There are many great hotels in the world. In fact, there are a few thousand of them—according to one estimate, there are over 4,400 four and five-star properties across the globe. But one place has now, officially, topped the list: Passalacqua.
On September 19, the prestigious World’s 50 Best Organization named the Lake Como villa as the World’s Best Hotel for 2023. It was a triumphant accolade for any lodging—but especially for the boutique Passalacqua, which boasts only 24 rooms and opened in June 2022. “Lake Como at its most glamorous and luxurious with a hint of bohemianism,” read the organisation’s inspection note.
In 2018, Valentina De Santis and her family—also the owners of nearby Grand Hotel Tremezzo—purchased the spectacular estate from an American couple. The De Santises recognised that a place like Passalacqua wasn’t meant to be private, and decided to transform it into a boutique hotel with a very specific vision: “We already had in mind the idea of bringing back the villeggiatura, a kind of vintage style of holiday where everything is much more low key pace, where you really appreciate the small things in life,” she says.
Last summer, I had the opportunity to stay at Passalacqua and experience the exact kind of villeggiatura De Santis described. The moment arrived on a sweltering summer afternoon, jet-lagged and in wrinkled clothing, I already knew how lucky I was. The reception room alone felt like the living room of a close—albeit impossibly chic—friend. It was swathed in a warm pear green and a cheerful fig leaf plant sat in the corner. A Murano glass chandelier hung from a pointed ceiling. (We wanted that this feeling of being at home, so we took away a lot of the basic elements of a hotel, says Desantis.) Jars of candy sat on a Breccia Pontificia marble mantle, flanked by antique objets d’art. In the next room over, a bar was home to several plushy loveseats, while the kitchen held an island filled with cakes, fruit bowls, smoked salmon, and freshly baked breads for breakfast.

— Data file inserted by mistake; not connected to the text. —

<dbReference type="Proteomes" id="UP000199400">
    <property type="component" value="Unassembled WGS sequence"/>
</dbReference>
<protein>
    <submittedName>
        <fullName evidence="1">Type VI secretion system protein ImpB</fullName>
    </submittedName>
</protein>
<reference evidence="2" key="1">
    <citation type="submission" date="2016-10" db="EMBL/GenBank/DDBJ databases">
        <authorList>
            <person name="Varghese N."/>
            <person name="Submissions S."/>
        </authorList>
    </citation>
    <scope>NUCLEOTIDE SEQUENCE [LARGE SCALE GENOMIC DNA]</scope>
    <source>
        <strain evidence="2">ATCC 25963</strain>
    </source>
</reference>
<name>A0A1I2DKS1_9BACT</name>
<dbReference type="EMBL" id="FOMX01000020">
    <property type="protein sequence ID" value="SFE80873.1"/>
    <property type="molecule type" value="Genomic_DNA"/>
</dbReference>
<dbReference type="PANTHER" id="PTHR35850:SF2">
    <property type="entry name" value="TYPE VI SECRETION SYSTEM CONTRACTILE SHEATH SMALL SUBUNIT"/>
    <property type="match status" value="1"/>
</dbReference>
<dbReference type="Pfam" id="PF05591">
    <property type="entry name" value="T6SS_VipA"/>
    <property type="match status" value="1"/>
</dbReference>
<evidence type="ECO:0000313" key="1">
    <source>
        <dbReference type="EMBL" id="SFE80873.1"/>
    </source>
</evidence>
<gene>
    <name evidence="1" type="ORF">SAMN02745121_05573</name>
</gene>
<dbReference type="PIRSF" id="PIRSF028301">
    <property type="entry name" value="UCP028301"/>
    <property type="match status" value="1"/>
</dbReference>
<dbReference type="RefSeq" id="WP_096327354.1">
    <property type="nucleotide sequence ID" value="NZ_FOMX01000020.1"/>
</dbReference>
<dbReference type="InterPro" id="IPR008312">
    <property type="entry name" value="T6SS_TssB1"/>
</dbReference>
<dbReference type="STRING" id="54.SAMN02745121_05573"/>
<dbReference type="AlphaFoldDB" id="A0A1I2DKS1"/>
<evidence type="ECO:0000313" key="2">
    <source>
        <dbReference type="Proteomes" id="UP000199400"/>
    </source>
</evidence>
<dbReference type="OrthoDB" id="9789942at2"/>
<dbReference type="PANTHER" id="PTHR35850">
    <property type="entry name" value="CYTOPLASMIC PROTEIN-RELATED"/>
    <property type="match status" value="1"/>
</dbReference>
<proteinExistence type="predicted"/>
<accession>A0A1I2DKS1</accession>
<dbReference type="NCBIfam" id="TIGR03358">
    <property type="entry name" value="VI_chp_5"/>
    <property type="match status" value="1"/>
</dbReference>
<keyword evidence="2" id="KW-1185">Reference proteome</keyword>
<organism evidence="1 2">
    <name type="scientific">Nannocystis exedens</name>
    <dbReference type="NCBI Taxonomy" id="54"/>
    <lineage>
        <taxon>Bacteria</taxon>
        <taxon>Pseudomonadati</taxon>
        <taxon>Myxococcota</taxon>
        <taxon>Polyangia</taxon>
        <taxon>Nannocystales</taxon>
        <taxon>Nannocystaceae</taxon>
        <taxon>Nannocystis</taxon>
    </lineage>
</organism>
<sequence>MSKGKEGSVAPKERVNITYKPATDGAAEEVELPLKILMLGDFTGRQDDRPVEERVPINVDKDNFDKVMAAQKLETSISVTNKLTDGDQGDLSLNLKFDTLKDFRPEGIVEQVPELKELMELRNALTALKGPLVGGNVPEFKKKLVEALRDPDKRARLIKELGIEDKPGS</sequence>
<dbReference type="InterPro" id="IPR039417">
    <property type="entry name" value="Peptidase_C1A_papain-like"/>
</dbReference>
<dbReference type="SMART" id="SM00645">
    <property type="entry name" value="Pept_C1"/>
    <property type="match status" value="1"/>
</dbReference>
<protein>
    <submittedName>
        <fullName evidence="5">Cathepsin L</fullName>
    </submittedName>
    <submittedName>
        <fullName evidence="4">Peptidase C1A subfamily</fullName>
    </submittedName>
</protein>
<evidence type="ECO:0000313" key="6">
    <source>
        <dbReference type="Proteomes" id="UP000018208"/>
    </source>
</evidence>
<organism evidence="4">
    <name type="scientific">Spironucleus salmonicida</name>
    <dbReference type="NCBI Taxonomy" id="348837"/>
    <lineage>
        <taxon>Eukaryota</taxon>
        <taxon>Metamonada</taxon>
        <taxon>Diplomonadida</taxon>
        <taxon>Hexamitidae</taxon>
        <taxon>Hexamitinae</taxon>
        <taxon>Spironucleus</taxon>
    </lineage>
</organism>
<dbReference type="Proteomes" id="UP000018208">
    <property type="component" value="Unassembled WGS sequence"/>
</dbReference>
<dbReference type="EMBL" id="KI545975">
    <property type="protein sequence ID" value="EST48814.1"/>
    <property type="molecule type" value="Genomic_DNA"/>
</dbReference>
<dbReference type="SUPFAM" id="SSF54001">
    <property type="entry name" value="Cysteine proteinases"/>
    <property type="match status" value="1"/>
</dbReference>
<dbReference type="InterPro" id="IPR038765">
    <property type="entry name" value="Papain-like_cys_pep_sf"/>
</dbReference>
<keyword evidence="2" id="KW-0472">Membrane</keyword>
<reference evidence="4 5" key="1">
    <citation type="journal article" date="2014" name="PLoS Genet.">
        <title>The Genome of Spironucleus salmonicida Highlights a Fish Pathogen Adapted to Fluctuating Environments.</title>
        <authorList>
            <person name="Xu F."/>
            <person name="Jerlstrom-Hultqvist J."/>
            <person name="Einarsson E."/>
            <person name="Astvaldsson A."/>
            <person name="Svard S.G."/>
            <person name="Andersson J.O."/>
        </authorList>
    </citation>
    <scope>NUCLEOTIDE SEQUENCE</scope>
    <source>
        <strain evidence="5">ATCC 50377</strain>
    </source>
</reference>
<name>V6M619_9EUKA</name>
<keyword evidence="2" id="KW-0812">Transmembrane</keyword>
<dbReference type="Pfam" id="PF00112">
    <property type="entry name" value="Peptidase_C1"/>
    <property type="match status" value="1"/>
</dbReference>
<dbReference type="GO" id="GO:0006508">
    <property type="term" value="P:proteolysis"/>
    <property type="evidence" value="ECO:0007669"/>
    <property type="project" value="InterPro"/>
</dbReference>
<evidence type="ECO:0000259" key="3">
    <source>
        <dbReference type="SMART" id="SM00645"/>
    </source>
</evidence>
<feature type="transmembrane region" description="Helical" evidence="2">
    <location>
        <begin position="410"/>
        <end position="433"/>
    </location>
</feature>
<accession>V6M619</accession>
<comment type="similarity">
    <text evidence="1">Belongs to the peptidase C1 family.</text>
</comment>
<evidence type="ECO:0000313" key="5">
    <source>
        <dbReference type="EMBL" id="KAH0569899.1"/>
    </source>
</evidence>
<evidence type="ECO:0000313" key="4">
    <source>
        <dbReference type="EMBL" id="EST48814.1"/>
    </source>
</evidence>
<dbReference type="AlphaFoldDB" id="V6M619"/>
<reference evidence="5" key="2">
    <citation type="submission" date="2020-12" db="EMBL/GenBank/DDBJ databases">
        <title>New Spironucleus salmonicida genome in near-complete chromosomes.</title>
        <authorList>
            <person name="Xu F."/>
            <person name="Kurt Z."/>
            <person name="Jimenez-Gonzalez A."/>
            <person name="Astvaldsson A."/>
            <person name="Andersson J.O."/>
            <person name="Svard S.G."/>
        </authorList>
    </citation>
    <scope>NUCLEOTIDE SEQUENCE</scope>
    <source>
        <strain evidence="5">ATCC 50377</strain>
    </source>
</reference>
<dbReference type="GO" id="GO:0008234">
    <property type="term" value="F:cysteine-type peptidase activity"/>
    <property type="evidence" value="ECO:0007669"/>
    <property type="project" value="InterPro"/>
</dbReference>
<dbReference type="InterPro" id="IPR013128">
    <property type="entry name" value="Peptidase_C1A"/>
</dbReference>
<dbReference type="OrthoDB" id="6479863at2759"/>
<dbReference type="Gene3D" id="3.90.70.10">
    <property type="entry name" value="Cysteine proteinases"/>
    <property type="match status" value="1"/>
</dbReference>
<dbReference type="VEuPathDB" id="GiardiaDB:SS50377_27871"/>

It stands upon lakefront land owned by Pope Innocent IX, who ruled over the Vatican for a mere two months in 1591. In the early 1800s, Count Andrea Lucini Passalacqua built a sprawling villa complete with interiors by famed Swiss designer Giocando Albertolli. It was known as one of the grandest properties in the region: in 1829, Vincenzo Bellini composed two of his famous operas, Norma and La Sonnambula, in the home’s music room. The owners changed over the centuries, each bringing in their fair share of notable guests, from Napoleon Bonaparte to Winston Churchill.
Throughout the property, neoclassical magnificence combines with modern touches: rooms feature ten-foot tall (or 16-foot, in the case of the Salla de Musica suite where Bellini composed those aforementioned operas) Barovier & Toso Murano glass chandeliers—but also have Dyson hairdryers. A gym with state-of-the-art treadmills sits amid an olive grove. Vintage-style steamer trunks by Bottega Conticelli conceal flatscreen televisions. Some rooms feature carefully restored frescos, and the pool has upholstery by La Double J’s JJ Martin. A spa is attached to a secret tunnel that leads out to the lake, used once upon a time as a passageway by servants. Meanwhile, the hotel’s classic wooden boat, “Didi,” is swathed in Loro Piana fabrics, and hotel employees are dressed in uniforms designed by cult-Italian cool girl brand Giuliva Heritage.
It’s also a love letter to the artistry of Italy: curtains are made from taffeta sourced in Como, and gilded mirrors come from Venice’s family-run Barbini. Couches and chairs feature textiles by Rubelli, while bedroom floors are laid with traditional Cotto Lombardo tiles. De Santis says she always wanted to imbue Passalacqua with “vivere Italiano.”
Passalacqua’s intimate rooms spread between the main villa, converted stables, and the four-bedroom Casa Al Lago. De Santis shares that often, guests have an emotional reaction to walking into the rooms, some of which have frescos, painted ceilings, and ornate Baroque touches. “You don’t know how many times our team escorted the guests to the rooms and they started to cry,” she says. “I think it’s a place that really taps into emotions because my interpretation is that they not only see the beautiful pieces and furniture, but they feel the love and passion that’s behind it.”
Indeed, it is perhaps the only hotel where I’ve noticed guests willingly conversing with each other, inquiring about each other’s suites—mine, I shared during my visit, was bathed in Turkish and royal blues—or what wine to order with lunch. After all, despite arriving from all over the world, we all had one common: the jewel box upon the lake we now find ourselves in.
Book a stay here.
This article was originally published on Vogue.com.